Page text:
Golden Valley Botanicals

Golden Valley Botanicals

Mail Order Nursery | Rare and Drought Tolerant Plants | Seeds | Botanical Photography & Design

Mirabilis multiflora

Plant Type



Common Names

Colorado Four O’Clock
Showy Four O’Clock
High Desert Four O’Clock

Alternate Latin Names

Hardiness Zones

Plant Characteristics


California, Colorado, Texas, Northern Mexico






Full Sun to Partial Shade


Cold Hardiness:

-20 F

Heat Tolerance:


Very Low, Once Established

Growth Rate:


Bloom Color:

Magenta, Pink, Purple

Bloom Time:

Spring, Summer, Fall


Toxicity Info:


Cultivation Notes

Mirabilis multiflora is a fantastic drought & heat-tolerant perennial native to the Southwestern United States. Blooms begin in early Spring to early Summer depending on your climate zone. The fading light of late afternoon signals to the blossoms that it is time to open up, thus the name. Once established, hundreds of blossoms open at once, attracting local pollinators, including hummingbirds, bees, quail, butterflies, and night-visiting moths. A cloudy overcast day or flowers left unpollinated the night before can cause them to open earlier in the evening and close later in the morning.

The plant grows from these beautiful striped seeds the first year, then begins to form a very large and deep-rooted underground tuber to store nutrients. Every year, the tuber grows deeper and wider. Once the first frosts of the year arrive the foliage will die all the way back to its roots. They are very difficult to transplant once established, so choose their new home wisely. They are much happier in the ground than in containers and require plenty of space.

Deep intermittent irrigation can provoke an amazing symphony of blossoms in even extreme Southwest desert conditions. It can also grow in part shade and prefers good drainage. It loves the desert sand but can grow in a wide range of soils and alkalinities. Intense drought without supplemental water can cause dieback, while rains can provoke more blooms.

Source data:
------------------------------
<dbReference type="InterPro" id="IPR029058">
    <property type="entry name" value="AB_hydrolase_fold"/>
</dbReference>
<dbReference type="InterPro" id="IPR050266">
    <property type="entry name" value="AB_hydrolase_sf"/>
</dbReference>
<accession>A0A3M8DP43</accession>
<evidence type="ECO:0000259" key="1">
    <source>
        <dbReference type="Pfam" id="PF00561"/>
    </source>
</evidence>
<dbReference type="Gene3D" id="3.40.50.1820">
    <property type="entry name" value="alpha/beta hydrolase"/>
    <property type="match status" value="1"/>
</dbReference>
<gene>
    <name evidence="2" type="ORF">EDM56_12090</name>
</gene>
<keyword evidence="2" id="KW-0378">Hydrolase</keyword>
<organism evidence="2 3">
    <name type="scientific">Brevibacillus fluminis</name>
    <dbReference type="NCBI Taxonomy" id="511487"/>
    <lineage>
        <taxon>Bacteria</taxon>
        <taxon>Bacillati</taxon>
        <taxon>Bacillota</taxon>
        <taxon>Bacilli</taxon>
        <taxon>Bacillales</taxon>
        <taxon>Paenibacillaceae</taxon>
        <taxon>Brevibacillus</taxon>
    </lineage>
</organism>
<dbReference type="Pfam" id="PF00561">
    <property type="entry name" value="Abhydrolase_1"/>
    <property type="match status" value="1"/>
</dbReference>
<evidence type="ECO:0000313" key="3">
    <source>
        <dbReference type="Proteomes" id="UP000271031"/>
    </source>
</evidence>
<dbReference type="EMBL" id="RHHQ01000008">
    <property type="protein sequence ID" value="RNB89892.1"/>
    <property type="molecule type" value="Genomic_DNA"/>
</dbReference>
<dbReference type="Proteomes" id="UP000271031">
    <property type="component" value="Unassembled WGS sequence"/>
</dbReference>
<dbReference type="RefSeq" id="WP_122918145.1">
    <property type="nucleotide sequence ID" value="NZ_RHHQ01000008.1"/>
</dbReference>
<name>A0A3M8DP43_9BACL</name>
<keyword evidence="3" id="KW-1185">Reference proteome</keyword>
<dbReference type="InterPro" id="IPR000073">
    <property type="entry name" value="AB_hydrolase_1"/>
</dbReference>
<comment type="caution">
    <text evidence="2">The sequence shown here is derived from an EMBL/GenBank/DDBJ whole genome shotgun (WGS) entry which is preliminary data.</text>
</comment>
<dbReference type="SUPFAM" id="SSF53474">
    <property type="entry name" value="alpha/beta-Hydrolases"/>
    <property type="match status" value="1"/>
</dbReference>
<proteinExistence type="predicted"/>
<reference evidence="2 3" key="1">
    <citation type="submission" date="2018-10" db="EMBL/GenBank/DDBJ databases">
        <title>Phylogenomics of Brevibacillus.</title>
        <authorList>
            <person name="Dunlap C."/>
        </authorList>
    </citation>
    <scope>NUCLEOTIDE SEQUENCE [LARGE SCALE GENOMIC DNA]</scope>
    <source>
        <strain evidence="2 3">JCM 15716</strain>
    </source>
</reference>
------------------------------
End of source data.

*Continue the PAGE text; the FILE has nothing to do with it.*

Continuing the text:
Chilling (or stratifying), scarifying, and/or soaking the seeds overnight in a bowl of warm water before planting can vastly improve germination rates. To stratify, chill for at least a month at temperatures between 40-60 degrees Fahrenheit. You can actually store these seeds with good germination rates for at least three years with this method. If you want to let nature do the work for you, sow the seeds in early winter and expose them to the ambient cold temperatures, remembering to water thoroughly and then letting them dry out between waterings. A good drainage soil mix is essential: a mixture of vermiculite, peat moss, sterile sand, and some perlite works pretty well. Use pots at least 4″ deep and plant seeds shallow, about as deep as the seed is thick. Scarifying can be done by carefully cracking the hard outer surface of the seed coat. Some people use nail clippers, sandpaper, rubber mallets, or pliers. Soaking can help as well. Seeds should start to germinate within a few weeks of experiencing warmer temperatures, which can be simulated with a greenhouse or bottom heat or which occur naturally in Spring. The roots grow quickly, transplant well before the seedling has a chance to get rootbound. Protect from rabbits.

The sprawling habit of the Four O’Clock makes it an ideal groundcover to help conserve moisture and provide shade around the base of larger shrubs and trees. Planting it above a retaining wall or in an elevated location allows the branches to cascade down, creating a beautiful waterfall effect of pinkish-purple flowers.